The attendees made strong contacts with TV, radio and the local newspapers. One of the quickest outcomes is a paper from Friday’s guest speaker, ‘How to get published’, aimed at presenting the quick route to catch a journalist’s attention. The weekend was an incredible success and I will absolutely run this event again. Because of the mix of attendees, it was a great bonding opportunity and there were a raft of ideas discussed. Next year, I will invite a wider variety of Rotary positions to join the district governors, district governor elects and district governor nominee team. This will keep the conversation fresh and interesting.  The outside visits proved so attractive that a new group is visiting the BBC in May!

What are some innovative or creative ways that you have involved Rotarians or district leaders in your public image, Rotary Foundation, or membership efforts?

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Head of news Lucy West and weather girl Kerrie Gosney tell Rotarians how it’s all done.

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A breakaway group visited the BBC Radio studios.

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Kevin Walsh x 3 as he presents on getting Rotary news in his District’s papers.

2014 Convention a success

Regional coordinators and advisers gathered together at the 2014 International Convention in Sydney, Australia. Taking advantage of this opportunity to share how they can best help club leaders achieve their goals, many served as moderators and panelists in one of the 92 breakout sessions offered at this year’s convention.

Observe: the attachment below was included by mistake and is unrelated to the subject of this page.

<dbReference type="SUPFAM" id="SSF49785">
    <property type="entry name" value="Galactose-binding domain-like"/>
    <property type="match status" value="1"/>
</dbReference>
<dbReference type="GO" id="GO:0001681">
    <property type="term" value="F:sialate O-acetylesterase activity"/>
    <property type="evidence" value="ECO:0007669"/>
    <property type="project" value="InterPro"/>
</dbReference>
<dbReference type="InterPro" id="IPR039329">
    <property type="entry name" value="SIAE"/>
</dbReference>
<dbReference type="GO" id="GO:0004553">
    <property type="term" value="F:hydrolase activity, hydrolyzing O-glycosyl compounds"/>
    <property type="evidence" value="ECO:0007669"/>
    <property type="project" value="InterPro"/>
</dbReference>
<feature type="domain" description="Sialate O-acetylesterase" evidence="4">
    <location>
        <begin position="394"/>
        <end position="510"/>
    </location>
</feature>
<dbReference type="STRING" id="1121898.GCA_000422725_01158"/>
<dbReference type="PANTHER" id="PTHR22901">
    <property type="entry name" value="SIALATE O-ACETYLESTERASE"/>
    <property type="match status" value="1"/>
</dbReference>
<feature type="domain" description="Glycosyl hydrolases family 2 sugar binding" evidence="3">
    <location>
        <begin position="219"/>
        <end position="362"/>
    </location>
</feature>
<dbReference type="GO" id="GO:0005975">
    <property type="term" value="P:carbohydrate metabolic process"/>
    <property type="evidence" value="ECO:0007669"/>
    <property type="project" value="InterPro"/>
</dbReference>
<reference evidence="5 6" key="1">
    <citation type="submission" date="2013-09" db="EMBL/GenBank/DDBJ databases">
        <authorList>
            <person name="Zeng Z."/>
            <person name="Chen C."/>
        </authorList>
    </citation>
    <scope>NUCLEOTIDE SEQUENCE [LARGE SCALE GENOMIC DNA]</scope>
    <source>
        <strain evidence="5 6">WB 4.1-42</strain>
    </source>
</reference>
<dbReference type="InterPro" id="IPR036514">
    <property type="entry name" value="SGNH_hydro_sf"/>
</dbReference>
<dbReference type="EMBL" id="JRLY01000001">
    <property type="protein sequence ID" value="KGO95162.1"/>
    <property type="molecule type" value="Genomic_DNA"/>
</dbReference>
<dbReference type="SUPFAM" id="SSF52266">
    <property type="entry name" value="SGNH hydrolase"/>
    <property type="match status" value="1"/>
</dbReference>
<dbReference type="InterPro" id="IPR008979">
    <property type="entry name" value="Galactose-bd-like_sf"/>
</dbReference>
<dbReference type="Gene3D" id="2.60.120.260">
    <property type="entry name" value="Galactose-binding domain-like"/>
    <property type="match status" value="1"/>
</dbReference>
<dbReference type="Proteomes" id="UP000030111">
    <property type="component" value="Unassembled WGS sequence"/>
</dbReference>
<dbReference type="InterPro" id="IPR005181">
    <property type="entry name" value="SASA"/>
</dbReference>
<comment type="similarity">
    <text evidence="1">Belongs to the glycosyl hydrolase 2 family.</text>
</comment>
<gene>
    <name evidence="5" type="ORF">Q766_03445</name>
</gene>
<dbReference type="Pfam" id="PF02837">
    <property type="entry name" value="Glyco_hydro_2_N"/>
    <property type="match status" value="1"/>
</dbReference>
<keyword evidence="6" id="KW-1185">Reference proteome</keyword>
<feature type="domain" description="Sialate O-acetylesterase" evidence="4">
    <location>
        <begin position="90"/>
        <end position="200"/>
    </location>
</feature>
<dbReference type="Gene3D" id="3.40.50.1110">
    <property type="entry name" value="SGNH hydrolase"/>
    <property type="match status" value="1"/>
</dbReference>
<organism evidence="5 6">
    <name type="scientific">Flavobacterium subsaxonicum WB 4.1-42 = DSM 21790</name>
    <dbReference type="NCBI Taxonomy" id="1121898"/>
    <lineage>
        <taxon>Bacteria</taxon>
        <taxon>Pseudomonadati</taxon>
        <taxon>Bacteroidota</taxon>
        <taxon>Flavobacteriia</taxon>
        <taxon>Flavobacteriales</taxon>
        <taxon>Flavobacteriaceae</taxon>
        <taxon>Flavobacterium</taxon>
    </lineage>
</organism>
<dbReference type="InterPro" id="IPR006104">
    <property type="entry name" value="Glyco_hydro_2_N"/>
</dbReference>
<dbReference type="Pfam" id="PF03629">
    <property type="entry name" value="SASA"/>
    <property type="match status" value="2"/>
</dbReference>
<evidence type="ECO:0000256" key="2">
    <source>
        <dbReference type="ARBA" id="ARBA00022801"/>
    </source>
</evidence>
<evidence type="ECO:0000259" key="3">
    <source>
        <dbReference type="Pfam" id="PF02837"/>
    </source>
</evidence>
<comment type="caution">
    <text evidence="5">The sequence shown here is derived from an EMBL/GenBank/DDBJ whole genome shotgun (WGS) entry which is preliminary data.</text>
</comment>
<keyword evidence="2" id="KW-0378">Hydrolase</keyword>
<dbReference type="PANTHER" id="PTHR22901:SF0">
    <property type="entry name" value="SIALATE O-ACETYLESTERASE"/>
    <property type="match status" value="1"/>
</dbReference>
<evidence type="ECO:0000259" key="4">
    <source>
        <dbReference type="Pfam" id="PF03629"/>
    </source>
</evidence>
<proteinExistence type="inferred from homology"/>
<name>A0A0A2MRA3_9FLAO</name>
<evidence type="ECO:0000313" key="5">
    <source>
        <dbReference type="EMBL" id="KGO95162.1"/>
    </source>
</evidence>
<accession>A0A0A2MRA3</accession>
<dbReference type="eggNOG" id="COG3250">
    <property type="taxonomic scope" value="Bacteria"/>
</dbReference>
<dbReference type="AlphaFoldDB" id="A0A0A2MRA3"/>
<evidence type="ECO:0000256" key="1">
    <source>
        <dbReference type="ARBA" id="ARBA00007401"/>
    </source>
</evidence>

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(Photo credit: Pablo Ruiz Amo)

Before the convention started, RPIC Stewart Gilbert and Rotary staff member Christine Grodecki put together the 2014 Regional Coordinator and adviser booth. The booth continued to grow and become more vibrant as attendees congregated there and dropped off materials from their region throughout the week.

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(Photo credit: Güneş Ertaş)

On 1 June, a small but mighty group of coordinators and advisers gathered together to share conversation and catch up with each other over a coffee break.

Breakout sessions began on Monday, 2 June.

On 3 June, coordinators from Australia and New Zealand held a team training at the Novotel Olympic Park. The discussion focused on member engagement, increasing fundraising for the Rotary Foundation, and public image in Australia/New Zealand.

Convention closed on 4 June with an inspiring closing plenary. We look forward to seeing everyone in São Paulo in 2015!

Engaging your audience via Facebook

At the 2014 Coordinator and Adviser Institute, RPIC Charlie Thorp shared how he uses Facebook to interact with Rotarian and non-Rotarian audiences. The key to his success: audience differentiation.

To help target the information he shares with various audiences, Charlie created a private Facebook page for his zone. He uses this page to communicate with districts in his region; keeping the information there strictly dedicated to Rotary subjects in his region.  One recent example was a post about availability of the new Quick Start Guide for Club Websites, found on the Brand Center.Picture1

Charlie also set up a public Facebook page, which he uses to communicate with a wider audience about Rotary. He shares more general Rotary stories and images on this page to better advance Rotary’s public image.  One recent example was a shared video of a great “What is Rotary” elevator speech.

Some best practices that Charlie uses for Facebook are: